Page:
567, 567 (2015).
suppress. And although the State agrees with Mr. Simms that the evidence was insufficient
should simply be vacated. We hold that the appeal is not moot and that the insufficiency
of the evidence supporting Mr. Simms’s conviction for conspiracy to distribute MDMA
requires that we reverse it.
On February 9, 2015, around 4:00 PM, Corporal Chris Rajcsok of the Anne Arundel
County Police Department responded to a call regarding a theft of services from the
Sheraton Hotel in Annapolis. When he arrived, he met with two hotel employees who told
him that guests had complained about people going in and out of one of the rooms. After
investigating, the employees discovered that the room was one out of which guests had
been ejected a few days earlier. The hotel employees went upstairs and saw four African-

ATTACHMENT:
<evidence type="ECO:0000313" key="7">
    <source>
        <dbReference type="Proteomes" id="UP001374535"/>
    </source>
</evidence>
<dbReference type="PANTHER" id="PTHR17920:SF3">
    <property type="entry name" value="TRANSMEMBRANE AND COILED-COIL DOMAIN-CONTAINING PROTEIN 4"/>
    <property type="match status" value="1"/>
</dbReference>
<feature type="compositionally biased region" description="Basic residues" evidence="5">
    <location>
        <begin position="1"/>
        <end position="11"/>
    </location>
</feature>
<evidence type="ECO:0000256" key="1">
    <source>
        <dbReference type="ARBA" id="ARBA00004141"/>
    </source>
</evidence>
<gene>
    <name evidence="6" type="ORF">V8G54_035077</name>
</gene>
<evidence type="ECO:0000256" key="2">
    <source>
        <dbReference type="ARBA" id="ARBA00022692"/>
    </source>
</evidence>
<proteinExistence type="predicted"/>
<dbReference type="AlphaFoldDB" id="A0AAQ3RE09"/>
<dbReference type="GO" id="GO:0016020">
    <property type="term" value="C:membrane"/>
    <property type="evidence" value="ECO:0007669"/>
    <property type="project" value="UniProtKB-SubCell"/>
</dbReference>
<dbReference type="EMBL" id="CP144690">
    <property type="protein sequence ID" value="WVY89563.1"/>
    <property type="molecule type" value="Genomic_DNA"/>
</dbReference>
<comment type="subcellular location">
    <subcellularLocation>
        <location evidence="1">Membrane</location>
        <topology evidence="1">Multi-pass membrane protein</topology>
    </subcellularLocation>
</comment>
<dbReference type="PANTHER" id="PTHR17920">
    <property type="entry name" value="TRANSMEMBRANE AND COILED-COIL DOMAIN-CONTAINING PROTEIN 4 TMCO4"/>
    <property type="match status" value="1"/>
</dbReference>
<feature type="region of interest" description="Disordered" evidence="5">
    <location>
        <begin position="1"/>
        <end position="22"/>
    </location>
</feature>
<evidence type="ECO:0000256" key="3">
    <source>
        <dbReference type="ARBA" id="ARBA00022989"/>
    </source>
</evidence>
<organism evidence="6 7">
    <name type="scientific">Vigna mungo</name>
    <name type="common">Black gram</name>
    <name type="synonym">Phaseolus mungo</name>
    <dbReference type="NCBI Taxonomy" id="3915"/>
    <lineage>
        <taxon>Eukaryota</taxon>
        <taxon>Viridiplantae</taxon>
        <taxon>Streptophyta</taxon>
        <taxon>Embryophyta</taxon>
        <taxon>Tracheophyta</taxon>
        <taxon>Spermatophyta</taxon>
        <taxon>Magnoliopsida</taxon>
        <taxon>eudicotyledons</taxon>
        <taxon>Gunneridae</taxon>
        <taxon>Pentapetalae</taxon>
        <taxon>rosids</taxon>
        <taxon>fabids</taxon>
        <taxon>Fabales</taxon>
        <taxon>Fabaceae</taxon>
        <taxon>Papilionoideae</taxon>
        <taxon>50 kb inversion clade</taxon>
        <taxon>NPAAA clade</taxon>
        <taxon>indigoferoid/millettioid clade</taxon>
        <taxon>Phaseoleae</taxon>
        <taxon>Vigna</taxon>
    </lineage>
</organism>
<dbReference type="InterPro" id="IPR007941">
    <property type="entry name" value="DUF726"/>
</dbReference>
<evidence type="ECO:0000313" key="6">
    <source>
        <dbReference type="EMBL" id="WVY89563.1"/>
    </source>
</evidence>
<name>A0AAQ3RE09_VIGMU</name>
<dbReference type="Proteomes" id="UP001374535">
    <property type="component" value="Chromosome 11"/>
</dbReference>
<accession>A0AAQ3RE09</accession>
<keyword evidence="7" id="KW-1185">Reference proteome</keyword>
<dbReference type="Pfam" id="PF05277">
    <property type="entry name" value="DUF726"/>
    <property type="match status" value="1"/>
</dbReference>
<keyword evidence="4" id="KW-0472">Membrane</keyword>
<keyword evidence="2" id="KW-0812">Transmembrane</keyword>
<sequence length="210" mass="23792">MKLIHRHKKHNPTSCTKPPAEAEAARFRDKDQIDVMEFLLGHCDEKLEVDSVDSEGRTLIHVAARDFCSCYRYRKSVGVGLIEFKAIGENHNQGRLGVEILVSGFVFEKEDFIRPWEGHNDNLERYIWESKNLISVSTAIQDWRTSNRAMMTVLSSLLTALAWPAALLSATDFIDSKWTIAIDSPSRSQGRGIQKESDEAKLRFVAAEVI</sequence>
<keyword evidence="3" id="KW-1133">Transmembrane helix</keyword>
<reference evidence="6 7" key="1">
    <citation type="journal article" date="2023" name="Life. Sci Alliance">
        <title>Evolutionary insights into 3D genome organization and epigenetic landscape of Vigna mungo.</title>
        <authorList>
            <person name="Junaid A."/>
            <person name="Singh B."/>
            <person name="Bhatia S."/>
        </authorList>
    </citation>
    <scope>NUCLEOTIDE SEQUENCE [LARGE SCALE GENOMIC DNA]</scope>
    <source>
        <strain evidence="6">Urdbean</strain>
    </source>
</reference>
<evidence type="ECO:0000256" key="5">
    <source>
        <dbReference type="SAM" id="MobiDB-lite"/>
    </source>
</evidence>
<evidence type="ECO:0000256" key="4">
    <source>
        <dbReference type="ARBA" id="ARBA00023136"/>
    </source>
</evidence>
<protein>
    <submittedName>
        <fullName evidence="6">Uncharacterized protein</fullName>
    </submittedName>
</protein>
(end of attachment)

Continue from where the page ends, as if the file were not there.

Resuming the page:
American males leaving the room and fleeing the hotel toward The Mall in Annapolis. The
employees identified the men as the same individuals they had ejected from the hotel
previously, and they gave the Corporal descriptions of two of the suspects: both were
African-American men, one wore a black hoodie with gray accents, and the other was
shorter and had face tattoos.
Corporal Rajcsok drove to the mall, parked, and went into the food court, where he
Corporal approached the two men, they were seated facing each other at two small
adjoining tables, eating food from Chick-fil-A. Corporal Rajcsok asked to see
identification. One of the men, Tahzay Brown, gave the Corporal his driver’s license; the
other, later identified as Mr. Simms, explained that he did not have ID. Mr. Simms
While the Corporal was attempting to get Mr. Simms’s information, Mr. Brown ran